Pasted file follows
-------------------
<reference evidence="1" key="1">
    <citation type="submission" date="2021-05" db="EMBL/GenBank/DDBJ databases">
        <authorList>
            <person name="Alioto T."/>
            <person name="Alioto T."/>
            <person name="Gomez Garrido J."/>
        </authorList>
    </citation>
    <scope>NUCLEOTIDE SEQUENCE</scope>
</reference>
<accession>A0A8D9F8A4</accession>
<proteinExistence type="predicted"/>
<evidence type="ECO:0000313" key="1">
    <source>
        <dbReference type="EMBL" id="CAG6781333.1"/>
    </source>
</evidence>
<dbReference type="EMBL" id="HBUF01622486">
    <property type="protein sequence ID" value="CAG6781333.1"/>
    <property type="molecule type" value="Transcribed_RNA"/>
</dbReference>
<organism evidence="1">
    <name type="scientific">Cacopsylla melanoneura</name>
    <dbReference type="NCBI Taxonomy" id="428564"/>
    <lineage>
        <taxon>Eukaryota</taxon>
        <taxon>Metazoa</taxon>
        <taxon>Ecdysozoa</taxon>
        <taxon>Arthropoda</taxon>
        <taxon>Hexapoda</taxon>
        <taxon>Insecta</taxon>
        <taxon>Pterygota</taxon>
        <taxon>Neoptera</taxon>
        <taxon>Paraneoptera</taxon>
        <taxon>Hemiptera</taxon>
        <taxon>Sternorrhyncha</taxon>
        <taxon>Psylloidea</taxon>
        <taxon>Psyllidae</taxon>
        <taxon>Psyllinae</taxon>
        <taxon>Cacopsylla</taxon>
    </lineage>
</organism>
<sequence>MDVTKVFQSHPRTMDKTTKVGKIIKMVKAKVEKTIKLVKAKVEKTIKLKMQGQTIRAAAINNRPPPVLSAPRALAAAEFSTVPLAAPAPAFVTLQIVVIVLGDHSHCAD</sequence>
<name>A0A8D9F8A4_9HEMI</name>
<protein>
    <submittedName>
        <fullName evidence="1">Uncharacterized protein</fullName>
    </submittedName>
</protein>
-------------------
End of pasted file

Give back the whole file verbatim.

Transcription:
<reference evidence="1" key="1">
    <citation type="submission" date="2021-05" db="EMBL/GenBank/DDBJ databases">
        <authorList>
            <person name="Alioto T."/>
            <person name="Alioto T."/>
            <person name="Gomez Garrido J."/>
        </authorList>
    </citation>
    <scope>NUCLEOTIDE SEQUENCE</scope>
</reference>
<accession>A0A8D9F8A4</accession>
<proteinExistence type="predicted"/>
<evidence type="ECO:0000313" key="1">
    <source>
        <dbReference type="EMBL" id="CAG6781333.1"/>
    </source>
</evidence>
<dbReference type="EMBL" id="HBUF01622486">
    <property type="protein sequence ID" value="CAG6781333.1"/>
    <property type="molecule type" value="Transcribed_RNA"/>
</dbReference>
<organism evidence="1">
    <name type="scientific">Cacopsylla melanoneura</name>
    <dbReference type="NCBI Taxonomy" id="428564"/>
    <lineage>
        <taxon>Eukaryota</taxon>
        <taxon>Metazoa</taxon>
        <taxon>Ecdysozoa</taxon>
        <taxon>Arthropoda</taxon>
        <taxon>Hexapoda</taxon>
        <taxon>Insecta</taxon>
        <taxon>Pterygota</taxon>
        <taxon>Neoptera</taxon>
        <taxon>Paraneoptera</taxon>
        <taxon>Hemiptera</taxon>
        <taxon>Sternorrhyncha</taxon>
        <taxon>Psylloidea</taxon>
        <taxon>Psyllidae</taxon>
        <taxon>Psyllinae</taxon>
        <taxon>Cacopsylla</taxon>
    </lineage>
</organism>
<sequence>MDVTKVFQSHPRTMDKTTKVGKIIKMVKAKVEKTIKLVKAKVEKTIKLKMQGQTIRAAAINNRPPPVLSAPRALAAAEFSTVPLAAPAPAFVTLQIVVIVLGDHSHCAD</sequence>
<name>A0A8D9F8A4_9HEMI</name>
<protein>
    <submittedName>
        <fullName evidence="1">Uncharacterized protein</fullName>
    </submittedName>
</protein>